Arizona Asks for US Supreme Court Involvement in Opioid Case

PHOENIX — Arizona’s attorney general on Wednesday asked the U.S. Supreme Court to force the Sackler family, which owns OxyContin-maker Purdue Pharma, to return billions of dollars they took out of the company.

The court filing marks the first time the high court has been asked to weigh in directly on the nation’s opioid crisis.

Arizona Attorney General Mark Brnovich said the filing is meant to ensure that Purdue has enough money to pay any future judgments or settlements. Nearly all other opioid-related cases brought by states, including a separate one filed last year by Arizona, are in state courts.

“We need to do everything we can to stop the opioid manufacturers from profiting from this crisis,” Brnovich said in an interview. “They have siphoned off billions of dollars from the company, and I want to make sure that any money will end up with states and victims of the crisis — not in an account in the Cayman Islands or a Swiss bank.”

A spokesman for the Sackler family said they deny the allegations in the claim. Brandon Messina said Arizona’s claims are “inconsistent with the factual record.”

The filing is the latest maneuver from a state seeking to hold the drug industry accountable for a crisis that costs more American lives each year than vehicle crashes.

“It’s a power play,” Abbe Gluck, a law professor at Yale Law School, said of Arizona’s filing with the Supreme Court.

She said a ruling by the high court on the opioid issue, although a longshot, would have national impact.

Attorney Travis Lenkner, managing partner at a Chicago law firm representing Arizona in the Supreme Court case, said there were concerns that Sackler family members were sending some of the money abroad.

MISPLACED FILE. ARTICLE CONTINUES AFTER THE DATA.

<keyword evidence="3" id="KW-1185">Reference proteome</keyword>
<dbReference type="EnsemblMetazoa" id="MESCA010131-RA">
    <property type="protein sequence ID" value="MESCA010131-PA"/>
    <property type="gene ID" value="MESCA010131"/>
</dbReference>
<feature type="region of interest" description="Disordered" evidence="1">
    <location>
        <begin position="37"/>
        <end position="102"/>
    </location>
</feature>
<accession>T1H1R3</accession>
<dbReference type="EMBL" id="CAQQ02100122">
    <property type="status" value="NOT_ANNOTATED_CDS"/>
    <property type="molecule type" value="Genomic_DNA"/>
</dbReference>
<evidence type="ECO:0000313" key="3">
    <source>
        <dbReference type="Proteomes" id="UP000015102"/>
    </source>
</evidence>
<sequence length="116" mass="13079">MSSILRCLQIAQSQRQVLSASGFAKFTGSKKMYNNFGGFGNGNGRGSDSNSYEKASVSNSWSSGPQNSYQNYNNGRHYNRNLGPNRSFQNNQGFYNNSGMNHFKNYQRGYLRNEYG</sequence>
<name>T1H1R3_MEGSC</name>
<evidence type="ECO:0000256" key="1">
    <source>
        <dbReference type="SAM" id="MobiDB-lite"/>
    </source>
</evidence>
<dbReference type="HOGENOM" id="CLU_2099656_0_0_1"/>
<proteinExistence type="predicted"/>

With sales down and legal liabilities looming, Purdue Pharma said earlier this year that it was considering filing for bankruptcy protection — potentially complicating the opioids lawsuits.

“This sort of seems like an end-run around the bankruptcy process,” said Elizabeth Burch, a University of Georgia law professor who is following the opioid litigation.

Most U.S. states have sued Purdue over the toll of the national opioid crisis. At least 17 of them have now named members of the Sackler family, which owns the Stamford, Connecticut-based drug company.

The family includes major philanthropists who have given to museums and universities around the world. Some institutions, including New York’s Metropolitan Museum of Art, have announced this year that they will no longer accept money from the family.

Some 2,000 local and tribal governments have sued Purdue and other companies that make and distribute drugs. Most of those cases are in federal court and are overseen by a judge in Cleveland. Judge Dan Polster is pushing the parties to negotiate a settlement but also has scheduled the first trial for October.

The negotiations are being conducted in secret, but there are signs of animosity between local and state governments over control of any money the settlements would generate.

Opioids, a class of drugs that includes prescription medications such as OxyContin and Percocet and illicit drugs including heroin and fentanyl, have been blamed for more than 400,000 deaths in the U.S. since 2000. The drugs were linked to more than 47,000 deaths in both 2017 and 2018 _ more than auto accidents.

Arizona’s lawsuit alleges that the family has pulled “billions of dollars out of the company in recent years. The law does not permit the Sacklers to reap a windfall while Purdue’s creditors absorb a massive loss.”

The filing notes that the U.S. Constitution allows the Supreme Court to have jurisdiction over controversies between a state and citizens of another state.